Supersuckers – La Mano Cornuda: #800 of best 1,000 albums ever!

Supersuckers - La Mano Cornuda

Why is Supersuckers’ La Mano Cornuda on my best 1,000 albums ever list?

It rocks out while having run rocking out while letting YOU know that they’re… oh, just keep on reading for more.

What does Supersuckers’ La Mano Cornuda mean to me? What does it make me feel? Why is it exciting or compelling?

I was first introduced to the Supersuckers by way of “I Say F—,” 46 seconds of wildly fun and manic energy, from the Hype! Documentary soundtrack.

I mean, for my money, song lyrics don’t really get better than, “I say f— and you say yeah!” I mean, they can get better, but do they really need to, dig?

The best thing about the Supersuckers is that they:

  • a) rock out
  • b) have fun rocking out
  • c) let you know that they know they’re having fun while see: a) rock out

Songs like “Creepy Jackalope Eye” and “How to Maximize Your Kill Count” do this with an alt rock meets garage punk groove that rocks hard and rocks fun both.

Songs like “Glad, Damn Glad” are everything I want from a high energy rock song: a minute and change of raucousness, high energy, a good hook, a chorus you can easily chant along with while you’re working out, some dirty, chunky guitar riffs. It’s all there #chefskiss.

Personal stuff that’s somehow related to Supersuckers’ La Mano Cornuda

I’ve made the connection many times between music, memory, and specific times and places in our lives. Sometimes the music itself becomes central to whatever was happening at the time – the emotions of falling in love or a breakup, having an amazing time on a road trip, staring out the window in a state of ennui on a rainy day, and so forth.

And sometimes… the attachment of music to time and place sticks together without a specific reason behind. Such is the case with Supersuckers’ La Mano Cornuda. I connect the album to a very specific time in my life: my final days of living in New York City before my good friend Adam and I were to embark on a road trip across the country to live in the San Francisco Bay Area (with only vaguest of notions of what we’d do with ourselves once we got out there).

It was early October in New York City, and the weather was that perfect combination of sunny and comfortable, with a slight crispness in the air that let you know real autumn was well on the way. I was in the final days of a strange job at a tiny marketing agency in Manhattan’s East Village, and after work during this very specific time period, I’d take a subway to the Upper West Side.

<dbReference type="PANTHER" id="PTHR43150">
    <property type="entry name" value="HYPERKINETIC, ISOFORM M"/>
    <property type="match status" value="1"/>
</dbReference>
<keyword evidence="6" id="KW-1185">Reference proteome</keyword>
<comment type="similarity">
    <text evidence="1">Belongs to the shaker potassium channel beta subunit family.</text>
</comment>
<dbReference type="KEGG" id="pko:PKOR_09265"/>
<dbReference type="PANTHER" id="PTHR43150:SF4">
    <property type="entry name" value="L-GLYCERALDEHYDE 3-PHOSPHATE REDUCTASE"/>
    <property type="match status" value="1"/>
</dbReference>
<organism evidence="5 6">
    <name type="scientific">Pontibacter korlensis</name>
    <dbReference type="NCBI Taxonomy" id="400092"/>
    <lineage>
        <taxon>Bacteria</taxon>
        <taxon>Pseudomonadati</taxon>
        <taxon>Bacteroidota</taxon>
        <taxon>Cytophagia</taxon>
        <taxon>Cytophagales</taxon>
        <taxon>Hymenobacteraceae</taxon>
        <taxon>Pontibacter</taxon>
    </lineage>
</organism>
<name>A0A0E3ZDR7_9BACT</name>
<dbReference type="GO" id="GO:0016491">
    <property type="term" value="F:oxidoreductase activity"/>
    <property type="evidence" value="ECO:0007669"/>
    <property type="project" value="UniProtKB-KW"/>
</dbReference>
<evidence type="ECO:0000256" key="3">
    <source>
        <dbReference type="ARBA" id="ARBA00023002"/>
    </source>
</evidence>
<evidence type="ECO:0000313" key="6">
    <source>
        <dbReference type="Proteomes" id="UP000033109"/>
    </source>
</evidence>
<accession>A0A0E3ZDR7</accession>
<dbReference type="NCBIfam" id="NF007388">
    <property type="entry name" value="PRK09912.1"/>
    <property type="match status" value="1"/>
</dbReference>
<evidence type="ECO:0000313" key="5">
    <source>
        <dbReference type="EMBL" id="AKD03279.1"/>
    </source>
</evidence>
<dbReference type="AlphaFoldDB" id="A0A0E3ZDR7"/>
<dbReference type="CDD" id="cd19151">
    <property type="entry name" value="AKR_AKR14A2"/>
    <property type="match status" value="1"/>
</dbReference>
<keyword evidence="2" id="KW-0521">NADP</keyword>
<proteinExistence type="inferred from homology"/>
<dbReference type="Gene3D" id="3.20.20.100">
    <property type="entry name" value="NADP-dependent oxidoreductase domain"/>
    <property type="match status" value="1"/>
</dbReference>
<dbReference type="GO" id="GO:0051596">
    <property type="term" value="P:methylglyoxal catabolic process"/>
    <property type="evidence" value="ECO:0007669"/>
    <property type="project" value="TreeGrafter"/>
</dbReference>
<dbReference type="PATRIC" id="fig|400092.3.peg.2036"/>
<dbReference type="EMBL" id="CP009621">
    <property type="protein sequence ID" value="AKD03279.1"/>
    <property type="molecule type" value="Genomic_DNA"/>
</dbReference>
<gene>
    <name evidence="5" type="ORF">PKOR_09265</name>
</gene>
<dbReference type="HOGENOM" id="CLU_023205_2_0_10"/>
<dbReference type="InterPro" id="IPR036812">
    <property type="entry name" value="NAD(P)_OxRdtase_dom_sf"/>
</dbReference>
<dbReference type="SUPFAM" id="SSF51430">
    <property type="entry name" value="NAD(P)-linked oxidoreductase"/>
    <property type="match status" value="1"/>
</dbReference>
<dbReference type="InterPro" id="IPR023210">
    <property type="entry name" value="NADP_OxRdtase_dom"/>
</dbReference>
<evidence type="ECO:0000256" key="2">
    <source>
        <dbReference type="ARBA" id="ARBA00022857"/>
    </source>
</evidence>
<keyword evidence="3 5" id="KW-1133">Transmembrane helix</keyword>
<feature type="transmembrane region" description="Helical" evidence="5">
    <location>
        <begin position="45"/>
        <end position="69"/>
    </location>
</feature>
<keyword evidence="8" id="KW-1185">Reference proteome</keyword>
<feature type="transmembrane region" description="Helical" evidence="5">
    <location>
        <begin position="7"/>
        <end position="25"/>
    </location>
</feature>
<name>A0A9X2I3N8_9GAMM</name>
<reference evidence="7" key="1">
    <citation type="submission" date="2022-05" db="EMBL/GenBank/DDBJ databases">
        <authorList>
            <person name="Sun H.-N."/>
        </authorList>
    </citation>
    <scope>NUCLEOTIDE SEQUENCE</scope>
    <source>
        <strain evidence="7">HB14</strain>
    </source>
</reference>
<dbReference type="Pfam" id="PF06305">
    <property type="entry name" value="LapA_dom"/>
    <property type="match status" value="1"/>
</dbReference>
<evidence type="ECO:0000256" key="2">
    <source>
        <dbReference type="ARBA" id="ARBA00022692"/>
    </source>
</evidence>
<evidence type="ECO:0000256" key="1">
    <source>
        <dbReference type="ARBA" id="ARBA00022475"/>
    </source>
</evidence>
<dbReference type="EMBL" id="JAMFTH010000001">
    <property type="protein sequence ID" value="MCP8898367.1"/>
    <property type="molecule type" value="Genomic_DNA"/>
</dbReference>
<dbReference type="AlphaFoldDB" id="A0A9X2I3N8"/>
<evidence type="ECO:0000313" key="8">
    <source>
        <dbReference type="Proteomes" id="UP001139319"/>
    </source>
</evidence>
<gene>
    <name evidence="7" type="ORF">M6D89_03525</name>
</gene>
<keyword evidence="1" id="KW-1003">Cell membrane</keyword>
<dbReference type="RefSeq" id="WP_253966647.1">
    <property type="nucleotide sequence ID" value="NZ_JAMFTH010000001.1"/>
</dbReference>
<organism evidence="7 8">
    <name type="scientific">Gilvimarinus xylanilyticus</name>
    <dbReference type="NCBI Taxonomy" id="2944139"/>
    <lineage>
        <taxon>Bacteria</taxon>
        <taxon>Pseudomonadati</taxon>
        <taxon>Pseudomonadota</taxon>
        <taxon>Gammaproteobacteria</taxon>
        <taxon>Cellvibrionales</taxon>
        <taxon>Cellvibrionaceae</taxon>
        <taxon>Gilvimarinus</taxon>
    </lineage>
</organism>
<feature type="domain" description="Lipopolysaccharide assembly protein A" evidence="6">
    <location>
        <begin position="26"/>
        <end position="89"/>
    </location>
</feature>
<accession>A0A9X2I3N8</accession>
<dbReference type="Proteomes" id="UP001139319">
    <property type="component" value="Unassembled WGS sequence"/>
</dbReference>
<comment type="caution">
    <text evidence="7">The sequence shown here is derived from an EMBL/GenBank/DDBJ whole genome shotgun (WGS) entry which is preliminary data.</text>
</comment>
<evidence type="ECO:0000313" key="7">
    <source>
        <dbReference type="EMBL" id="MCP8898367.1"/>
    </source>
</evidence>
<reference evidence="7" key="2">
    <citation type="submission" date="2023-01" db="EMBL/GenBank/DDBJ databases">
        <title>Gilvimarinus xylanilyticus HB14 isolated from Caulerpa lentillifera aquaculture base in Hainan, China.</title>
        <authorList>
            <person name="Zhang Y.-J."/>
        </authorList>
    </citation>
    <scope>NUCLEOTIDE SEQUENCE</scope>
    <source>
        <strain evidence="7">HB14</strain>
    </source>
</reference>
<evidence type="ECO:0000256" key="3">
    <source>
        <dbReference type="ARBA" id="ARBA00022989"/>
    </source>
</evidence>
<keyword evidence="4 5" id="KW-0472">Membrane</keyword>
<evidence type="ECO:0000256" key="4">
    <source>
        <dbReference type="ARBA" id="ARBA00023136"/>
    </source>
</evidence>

I had the specific mission of using the gym located inside of a fancy apartment building where one of Adam’s friends lived. We had access to the code to get in the front door of the building, and that was all that was needed to access the gym. For some reason, this was quite the exciting notion: free gym access! I felt like an outlaw.

And this here outlaw would sally up to that gym and hit the stationary bike for 45 minutes or so before hopping on another subway and heading back to my apartment in Astoria, Queens.

And the soundtrack to these final lawless, cast about days living in New York City included songs like “Creepy Jackalope Eye” and “How to Maximize Your Kill Count.”  

Some stats & info about Supersuckers – La Mano Cornuda

  • What kind of musical stylings does this album represent? Rock Music, Hard Rock, Alternative Rock, Garage Punk
  • Rolling Stone’s greatest 500 albums ranking – not ranked!
  • All Music’s rating4.5 out of 5 stars
  • When was La Mano Cornuda released? 1994
  • My ranking, the one you’re reading right now – #800 out of 1,000

Supersuckers’ La Mano Cornuda on Spotify

What does the “best 1,000 albums ever” mean and why are you doing this?

Yeah, I know it’s audacious, a little crazy (okay, maybe a lot cray cray), bordering on criminal nerdery.

But here’s what it’s NOT: a definitive list of the Greatest Albums of All-Time. This is 100% my own personal super biased, incredibly subjective take on what my top 1,000 albums are, ranked in painstaking order over the course of doing research for nearly a year, Rob from High Fidelity style. Find out more about why I embarked on a best 1,000 albums ever project.